The environment is a topic that comes up often in the news. Though I would never pretend to be a hardcore environmentalist, I do try to do my part to sustain and improve the environment by recycling, composting, doing laundry during off-peak energy use times and sometimes even washing my dishes by hand!
Another environmental, and budgetary, effort I make is to bring my own shopping bags when I go shopping rather than pay 5 cents a bag in the store if I need one! You see, where I live stores sell shopping bags to unprepared or forgetful shoppers!
With an eye to preserving the environment and personal budgeting – never mind the merchants’ bottom line – the hope is that more people will use multi-use bags when they shop.
Contemplating all of this, I came up with a simple idea: why not make a reusable bag using orphan quilt blocks? We all have extra blocks sitting in a box somewhere that we’ve made or that were given to us via exchanges or swaps. It’s time to put those languishing “orphan” blocks to good use!
To start your orphan block shopping bag project, you’ll need to decide how tall and how wide you want your completed bag to be. Personally, I like this style of bag to measure approximately 17” x 17” finished. My orphan blocks are 14½ʺ X 14½ʺ unfinished. To get to the desired bag size I need to add a 3½ʺ strip on all four sides of the block.
I like to add batting to the wrong side of the block to give the bag a bit more stiffness. To reduce the bulk of the fabric/batting layers at the seams, cut the batting ½ʺ smaller (on both sides) than the size of the front and back panels. In this case, your batting should measure: 17” X 17”. Center the batting on the block.
By the way, this is also a good project for using leftover pieces of batting you may have lying around!
I like to line the inside of the bags to protect the seams of the blocks. The inside lining of the bag can be made with any fabric(s) you want. You may want the lining to match the outside or simply use fabrics that you no longer need. I used muslin for the lining. I cut the lining larger, I add between a ½ʺ to 1ʺ from all edges and an 1″ larger than the finished block size. Once the quilting step is finished I trim off the excess lining fabric.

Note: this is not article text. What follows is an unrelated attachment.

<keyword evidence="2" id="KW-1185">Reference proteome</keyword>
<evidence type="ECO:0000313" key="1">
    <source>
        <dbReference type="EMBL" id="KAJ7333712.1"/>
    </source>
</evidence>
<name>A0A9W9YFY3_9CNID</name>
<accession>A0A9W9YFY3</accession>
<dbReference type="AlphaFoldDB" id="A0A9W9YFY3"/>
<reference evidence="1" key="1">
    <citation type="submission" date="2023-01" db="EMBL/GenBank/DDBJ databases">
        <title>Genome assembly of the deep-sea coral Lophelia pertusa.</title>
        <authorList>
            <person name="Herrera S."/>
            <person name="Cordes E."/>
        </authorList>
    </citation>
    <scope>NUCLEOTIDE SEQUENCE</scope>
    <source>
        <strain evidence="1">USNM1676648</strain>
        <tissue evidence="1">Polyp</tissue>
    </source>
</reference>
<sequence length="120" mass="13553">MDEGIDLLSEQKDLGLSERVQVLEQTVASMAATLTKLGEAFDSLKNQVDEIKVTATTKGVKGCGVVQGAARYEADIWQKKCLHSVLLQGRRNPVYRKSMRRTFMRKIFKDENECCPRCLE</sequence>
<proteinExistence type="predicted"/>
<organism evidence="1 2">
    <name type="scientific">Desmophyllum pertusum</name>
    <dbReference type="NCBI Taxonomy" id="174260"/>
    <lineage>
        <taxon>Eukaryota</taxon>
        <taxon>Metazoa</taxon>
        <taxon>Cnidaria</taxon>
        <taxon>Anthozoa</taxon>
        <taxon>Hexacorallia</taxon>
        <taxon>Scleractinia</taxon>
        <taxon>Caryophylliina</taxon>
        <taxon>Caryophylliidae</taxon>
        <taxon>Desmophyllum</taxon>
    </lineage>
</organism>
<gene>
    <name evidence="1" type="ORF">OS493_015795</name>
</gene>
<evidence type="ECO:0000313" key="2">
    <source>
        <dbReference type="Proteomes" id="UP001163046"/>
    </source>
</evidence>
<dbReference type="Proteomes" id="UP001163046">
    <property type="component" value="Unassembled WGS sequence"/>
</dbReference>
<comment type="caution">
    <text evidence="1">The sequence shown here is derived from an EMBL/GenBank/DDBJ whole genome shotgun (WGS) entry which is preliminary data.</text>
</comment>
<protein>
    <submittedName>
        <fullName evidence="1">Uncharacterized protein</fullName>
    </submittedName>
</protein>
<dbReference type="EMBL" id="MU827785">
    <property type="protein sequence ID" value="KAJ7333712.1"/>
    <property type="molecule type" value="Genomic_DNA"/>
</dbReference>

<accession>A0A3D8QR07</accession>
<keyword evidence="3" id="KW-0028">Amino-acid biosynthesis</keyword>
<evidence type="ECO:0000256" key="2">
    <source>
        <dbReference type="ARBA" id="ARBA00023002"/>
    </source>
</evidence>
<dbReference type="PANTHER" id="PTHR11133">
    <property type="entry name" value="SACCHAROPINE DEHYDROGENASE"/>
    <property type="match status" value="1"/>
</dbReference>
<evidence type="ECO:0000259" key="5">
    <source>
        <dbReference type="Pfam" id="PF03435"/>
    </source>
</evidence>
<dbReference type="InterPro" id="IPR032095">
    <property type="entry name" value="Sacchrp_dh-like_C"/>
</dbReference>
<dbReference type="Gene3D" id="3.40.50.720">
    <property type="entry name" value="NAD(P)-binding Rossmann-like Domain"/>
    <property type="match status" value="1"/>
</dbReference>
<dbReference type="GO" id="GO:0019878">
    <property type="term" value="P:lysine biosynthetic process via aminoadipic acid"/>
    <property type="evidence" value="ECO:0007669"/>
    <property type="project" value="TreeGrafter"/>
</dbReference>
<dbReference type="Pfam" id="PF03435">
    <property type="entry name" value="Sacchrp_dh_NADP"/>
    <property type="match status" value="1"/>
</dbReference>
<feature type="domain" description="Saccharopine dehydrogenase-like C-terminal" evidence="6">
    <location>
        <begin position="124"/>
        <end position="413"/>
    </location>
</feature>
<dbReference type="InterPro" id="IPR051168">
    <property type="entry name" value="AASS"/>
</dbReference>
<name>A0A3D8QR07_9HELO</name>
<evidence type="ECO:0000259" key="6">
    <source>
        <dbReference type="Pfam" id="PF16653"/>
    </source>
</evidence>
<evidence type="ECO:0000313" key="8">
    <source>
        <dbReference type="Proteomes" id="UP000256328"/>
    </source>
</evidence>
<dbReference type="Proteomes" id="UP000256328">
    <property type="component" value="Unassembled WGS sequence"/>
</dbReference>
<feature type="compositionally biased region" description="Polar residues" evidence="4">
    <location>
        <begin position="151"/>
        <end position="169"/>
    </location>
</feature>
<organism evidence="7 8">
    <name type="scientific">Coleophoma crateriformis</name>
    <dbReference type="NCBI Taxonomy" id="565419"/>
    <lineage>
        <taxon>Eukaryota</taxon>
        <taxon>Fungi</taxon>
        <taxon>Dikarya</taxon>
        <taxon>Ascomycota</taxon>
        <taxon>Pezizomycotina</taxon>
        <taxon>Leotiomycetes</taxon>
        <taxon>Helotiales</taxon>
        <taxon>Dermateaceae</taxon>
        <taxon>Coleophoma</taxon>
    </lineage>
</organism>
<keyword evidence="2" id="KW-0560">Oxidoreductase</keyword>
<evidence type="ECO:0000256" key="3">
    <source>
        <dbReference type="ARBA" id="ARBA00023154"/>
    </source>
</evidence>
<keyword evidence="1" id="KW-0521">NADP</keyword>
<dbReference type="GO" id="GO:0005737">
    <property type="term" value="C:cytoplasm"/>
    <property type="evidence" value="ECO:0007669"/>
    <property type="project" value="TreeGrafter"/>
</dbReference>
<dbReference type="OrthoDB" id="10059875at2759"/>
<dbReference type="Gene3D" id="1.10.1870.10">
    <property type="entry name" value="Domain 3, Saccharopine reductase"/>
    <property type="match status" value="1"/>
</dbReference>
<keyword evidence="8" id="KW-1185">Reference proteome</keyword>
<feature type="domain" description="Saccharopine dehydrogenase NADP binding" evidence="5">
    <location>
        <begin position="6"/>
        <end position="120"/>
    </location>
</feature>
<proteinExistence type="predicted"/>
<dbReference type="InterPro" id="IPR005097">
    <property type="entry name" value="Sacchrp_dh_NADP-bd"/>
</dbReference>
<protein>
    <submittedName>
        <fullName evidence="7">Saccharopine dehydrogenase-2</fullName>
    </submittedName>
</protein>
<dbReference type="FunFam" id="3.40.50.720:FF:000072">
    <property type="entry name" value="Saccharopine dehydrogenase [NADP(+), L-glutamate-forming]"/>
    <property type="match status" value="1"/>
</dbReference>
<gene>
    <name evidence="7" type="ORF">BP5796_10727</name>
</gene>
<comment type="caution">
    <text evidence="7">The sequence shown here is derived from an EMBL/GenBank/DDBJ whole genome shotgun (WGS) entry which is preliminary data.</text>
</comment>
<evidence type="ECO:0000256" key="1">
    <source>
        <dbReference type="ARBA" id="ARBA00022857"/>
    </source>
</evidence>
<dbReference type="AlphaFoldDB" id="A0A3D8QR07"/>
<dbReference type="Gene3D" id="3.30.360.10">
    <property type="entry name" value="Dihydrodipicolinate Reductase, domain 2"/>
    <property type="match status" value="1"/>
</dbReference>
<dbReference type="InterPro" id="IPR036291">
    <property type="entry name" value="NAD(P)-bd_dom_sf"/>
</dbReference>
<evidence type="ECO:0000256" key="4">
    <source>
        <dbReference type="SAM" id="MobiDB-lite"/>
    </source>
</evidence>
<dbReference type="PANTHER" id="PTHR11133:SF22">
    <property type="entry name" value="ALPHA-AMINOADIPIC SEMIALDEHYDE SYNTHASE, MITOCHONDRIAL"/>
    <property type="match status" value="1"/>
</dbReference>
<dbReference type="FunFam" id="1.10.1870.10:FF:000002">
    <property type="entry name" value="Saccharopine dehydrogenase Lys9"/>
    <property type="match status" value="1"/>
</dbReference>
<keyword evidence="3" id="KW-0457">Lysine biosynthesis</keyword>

To add to the stability of the bag I lightly quilt each block. You’ll need to baste your lining, batting and block. I like to spray baste but feel free to use the basting method you prefer to hold the pieces together.
When the quilting is done, I sew the two quilted blocks right sides together using a straight stitch and a zigzag stitch. Sew only three sides of the block. At this point, if you’re so inclined, you could also bind the seam.
After sewing both blocks together turn the bag inside out. We’re in the home stretch! The last two steps to complete the bag are: add the handles and sew a binding around the opening of the bag.
To make both the handles and the bag opening binding, I cut two 4” strips from the width of fabric. I fold these strips in half, press, then fold each side again by half and press again.
For the straps, I cut one of the strips half to get two smaller strips each approximately 20” long.
Then for the bag opening I measure the entire length of the bag opening and add ½ʺ.
TIP A flexible tape measure will be useful for this step.
To place the handles, find the center of the bag and mark 2½ʺ to each side of the center line. Repeat this step on the other side of the bag.
Before pinning the handles in place, sew the strip folds together.
Place handle’s sewn edge on the outside of the marking and pin approximately 1¼” from the edge. Repeat this step on the other side.
Now that your handles are pinned in place, pin the binding all around the bag’s opening.
Sew the binding in place. I usually sew about ¼ʺ from the bottom and top edge of the binding, when you get to the handle fold the handle upwards and sew over the handle as in the photo below.
You now have a completed shopping bag! Take it with you then next time you go fabric shopping; you will be surprised by how much fabric you can put in the bag! The folks at the quilt shop will be impressed at how you were able to breathe new life into an orphan block.